Music has the ability to change our feelings and behaviors. Slow, soft music can make us feel calm and relaxed. While fast music with a lot of rhythm can make us feel energized and get us dancing. Parents have asked me to suggest music for their child to listen to while falling asleep or to get them moving.
We all know each person is made up of body, mind and spirit. Did you know that music is made of three components that match those parts? The three parts of music are rhythm, melody, and harmony.
Rhythm affects our body and stimulates our arms and legs. Percussion is the group in the orchestra that provides rhythm. Percussion instruments include the drums, cymbals and shakers.
Melody affects our mind and stimulates our head. The woodwind instruments, such as the flute, clarinet, and oboe provide melody.
Harmony affects our spirit and touches our hearts. The string instruments provide the harmony in the orchestra. Violin, viola and cello are string instruments.
The goal is to select music to stimulate or calm the body, mind and spirit in order to create balance.
Not everyone will react the same way to a piece of music. So I can suggest pieces to play for your child but you will have to see her reaction to it to determine if it is right for her.
Most of these suggestions are classical music and that is because classical music usually contains all three parts: rhythm, melody and harmony that is necessary for balance.
Children who are lethargic or have weak limbs need to be stimulated with rhythm. They need rhythmic percussion to invigorate them.
For children with weak muscles and limbs and to energize sleepy bodies play stimulating music with the volume slightly louder than usual.
“Bolero” by Ravel-orchestra
“Mephisto Waltz” by Liszt – piano
“Stars and Stripes Forever” by Sousa-marching band
“German Dance” by Mozart- orchestra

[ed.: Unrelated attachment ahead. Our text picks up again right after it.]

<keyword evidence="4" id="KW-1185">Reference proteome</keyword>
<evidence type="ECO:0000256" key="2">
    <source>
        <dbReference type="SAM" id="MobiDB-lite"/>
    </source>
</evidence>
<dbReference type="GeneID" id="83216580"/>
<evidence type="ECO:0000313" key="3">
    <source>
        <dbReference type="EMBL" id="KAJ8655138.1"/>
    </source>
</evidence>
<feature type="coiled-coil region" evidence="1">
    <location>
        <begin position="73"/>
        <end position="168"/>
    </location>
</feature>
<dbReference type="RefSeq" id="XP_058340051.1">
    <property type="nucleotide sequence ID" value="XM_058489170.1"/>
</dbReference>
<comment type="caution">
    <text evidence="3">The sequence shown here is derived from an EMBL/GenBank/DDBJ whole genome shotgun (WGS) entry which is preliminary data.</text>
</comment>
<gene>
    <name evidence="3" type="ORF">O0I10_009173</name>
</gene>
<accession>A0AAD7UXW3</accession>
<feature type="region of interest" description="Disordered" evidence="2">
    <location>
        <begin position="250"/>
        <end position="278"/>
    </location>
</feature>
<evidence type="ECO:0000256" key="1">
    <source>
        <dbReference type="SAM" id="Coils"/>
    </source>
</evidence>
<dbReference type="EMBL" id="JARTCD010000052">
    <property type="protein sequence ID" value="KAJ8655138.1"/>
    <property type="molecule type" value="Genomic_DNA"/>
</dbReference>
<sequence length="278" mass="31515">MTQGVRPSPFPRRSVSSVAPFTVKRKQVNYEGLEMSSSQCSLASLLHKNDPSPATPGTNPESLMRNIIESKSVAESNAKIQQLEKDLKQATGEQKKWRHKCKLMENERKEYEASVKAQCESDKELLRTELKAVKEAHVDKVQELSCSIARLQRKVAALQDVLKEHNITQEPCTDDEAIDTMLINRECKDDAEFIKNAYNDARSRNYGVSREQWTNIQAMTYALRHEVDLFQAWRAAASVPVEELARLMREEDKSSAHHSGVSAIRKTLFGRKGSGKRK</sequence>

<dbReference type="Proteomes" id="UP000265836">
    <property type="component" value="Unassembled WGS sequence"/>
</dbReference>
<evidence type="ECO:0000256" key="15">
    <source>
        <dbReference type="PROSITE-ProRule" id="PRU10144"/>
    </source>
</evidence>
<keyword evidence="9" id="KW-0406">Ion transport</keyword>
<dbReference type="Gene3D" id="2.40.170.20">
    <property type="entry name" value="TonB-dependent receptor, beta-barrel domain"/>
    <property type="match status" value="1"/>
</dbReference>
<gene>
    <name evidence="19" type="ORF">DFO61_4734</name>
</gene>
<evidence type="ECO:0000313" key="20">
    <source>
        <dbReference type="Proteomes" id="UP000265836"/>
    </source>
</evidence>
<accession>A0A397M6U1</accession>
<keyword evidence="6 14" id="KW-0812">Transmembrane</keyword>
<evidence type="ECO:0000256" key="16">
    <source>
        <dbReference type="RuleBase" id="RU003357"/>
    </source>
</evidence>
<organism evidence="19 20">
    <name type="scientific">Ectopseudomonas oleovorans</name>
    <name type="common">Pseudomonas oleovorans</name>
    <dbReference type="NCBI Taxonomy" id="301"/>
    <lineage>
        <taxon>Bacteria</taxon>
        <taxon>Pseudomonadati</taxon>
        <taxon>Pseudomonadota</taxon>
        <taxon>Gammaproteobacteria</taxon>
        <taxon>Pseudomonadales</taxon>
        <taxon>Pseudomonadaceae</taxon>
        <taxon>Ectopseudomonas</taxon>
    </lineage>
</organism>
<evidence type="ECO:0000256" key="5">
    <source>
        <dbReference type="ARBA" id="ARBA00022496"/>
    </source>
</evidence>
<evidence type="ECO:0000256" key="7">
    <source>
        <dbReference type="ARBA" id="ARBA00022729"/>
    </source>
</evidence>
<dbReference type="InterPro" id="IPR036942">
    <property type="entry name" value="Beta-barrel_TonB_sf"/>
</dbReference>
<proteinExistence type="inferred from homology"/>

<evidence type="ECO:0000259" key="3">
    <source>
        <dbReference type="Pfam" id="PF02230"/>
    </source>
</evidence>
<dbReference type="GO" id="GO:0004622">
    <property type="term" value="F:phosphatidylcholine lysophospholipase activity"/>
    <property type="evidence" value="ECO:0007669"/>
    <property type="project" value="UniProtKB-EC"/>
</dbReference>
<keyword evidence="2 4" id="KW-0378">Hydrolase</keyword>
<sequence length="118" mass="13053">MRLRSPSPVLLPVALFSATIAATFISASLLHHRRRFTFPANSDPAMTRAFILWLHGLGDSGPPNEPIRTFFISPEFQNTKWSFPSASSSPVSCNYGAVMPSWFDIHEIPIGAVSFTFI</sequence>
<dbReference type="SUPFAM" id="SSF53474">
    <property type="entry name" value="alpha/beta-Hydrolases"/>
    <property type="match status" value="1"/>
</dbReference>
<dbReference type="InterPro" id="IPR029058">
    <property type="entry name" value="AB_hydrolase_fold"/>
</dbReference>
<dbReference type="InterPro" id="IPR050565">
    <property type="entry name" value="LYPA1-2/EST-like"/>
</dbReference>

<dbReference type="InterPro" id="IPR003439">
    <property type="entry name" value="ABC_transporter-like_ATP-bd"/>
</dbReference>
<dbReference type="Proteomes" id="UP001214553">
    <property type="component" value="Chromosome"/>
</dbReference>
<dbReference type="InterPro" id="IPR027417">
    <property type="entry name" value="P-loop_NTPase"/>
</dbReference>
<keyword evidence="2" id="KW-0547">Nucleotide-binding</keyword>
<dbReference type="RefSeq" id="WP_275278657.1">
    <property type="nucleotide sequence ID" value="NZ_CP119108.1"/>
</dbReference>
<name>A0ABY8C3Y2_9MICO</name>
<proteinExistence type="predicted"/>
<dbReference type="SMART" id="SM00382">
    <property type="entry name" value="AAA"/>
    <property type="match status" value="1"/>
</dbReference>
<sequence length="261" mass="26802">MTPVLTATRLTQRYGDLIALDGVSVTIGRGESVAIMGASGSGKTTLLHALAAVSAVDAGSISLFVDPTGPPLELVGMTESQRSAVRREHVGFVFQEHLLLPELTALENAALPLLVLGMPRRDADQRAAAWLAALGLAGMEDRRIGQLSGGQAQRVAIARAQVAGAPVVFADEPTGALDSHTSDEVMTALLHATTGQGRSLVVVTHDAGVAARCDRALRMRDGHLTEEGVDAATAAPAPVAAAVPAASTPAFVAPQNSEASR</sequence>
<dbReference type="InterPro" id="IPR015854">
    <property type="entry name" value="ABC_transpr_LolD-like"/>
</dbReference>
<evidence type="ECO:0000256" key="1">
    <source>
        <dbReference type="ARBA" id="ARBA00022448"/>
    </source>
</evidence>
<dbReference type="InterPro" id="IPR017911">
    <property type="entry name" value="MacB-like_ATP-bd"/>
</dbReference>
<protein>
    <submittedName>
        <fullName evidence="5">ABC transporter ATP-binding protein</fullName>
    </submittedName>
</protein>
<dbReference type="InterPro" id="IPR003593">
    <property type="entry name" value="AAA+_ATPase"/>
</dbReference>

“The Toy Symphony” by Leopold Mozart-orchestra with horn and glockenspiel calling out “cuckoo”
Hyperactive children can be calmed by playing music with more melody and harmony and less rhythm and percussion. Instead of being physically and mentally active she will be relaxed and soothed.
“Romeo and Juliet” by Tchaikovsky-symphony orchestra
“Carmen Suite” Nos. 1-2 by Bizet – orchestra with a lot of wind instruments
“Andantino from the Flute Quartet in C Major” by Mozart-orchestra with a lot of flutes
Music for Anxiety
Anxious children respond well to music that has pronounced rhythm and melody
Waltzes by Strauss- orchestra
Anything by Mozart but you can start with the “Adagio from the Divertimento in B Flat (K. 287)” The Italian word adagio means “to put at ease”.
Music for Chronically Ill
Soft music is wonderful for chronically ill children
“La Mer” by Debussy-orchestra
“Andantino from the Flute Quartet in C Major (K.171)” by Mozart-orchestra
Music for Emotionally Sensitive Children
Children who are emotionally sensitive need a lot of harmony in music.
“Jupiter Symphony” by Mozart-orchestra
My Favorite Sleeping Music.
Classical music has a calming effect that helps children fall asleep.
Some studies also show playing classical music as children are falling asleep and waking up can reduce the incidences of seizures since episodes frequently occur just before or after falling asleep and soon after awakening.
My girls’ favorite nighttime music is “Classical Naptime for Tots”. It has a variety of classics from Bach, Debussy, Beethoven and Puccini
They also love Jewel’s Lullaby CD from Fisher Price
My Favorite Stimulating Music
“Jazz for Kids” is a favorite to play while using all kinds of rhythm instruments like sticks, bells and maracas. It features Jazz greats such as Ella Fitzgerald and Louis Armstrong singing child friendly jazz songs.
“First Steps in Classical Music: Keeping the Beat!” is a favorite full of classical pieces to play with rhythm instruments.
Everyone has different musical preferences. Try these suggestions and see how your family responds. If the song doesn’t work for you and your child then skip it and move on to another piece. In order to save costs, you can find most of these songs on You Tube and these CD’s at the local library.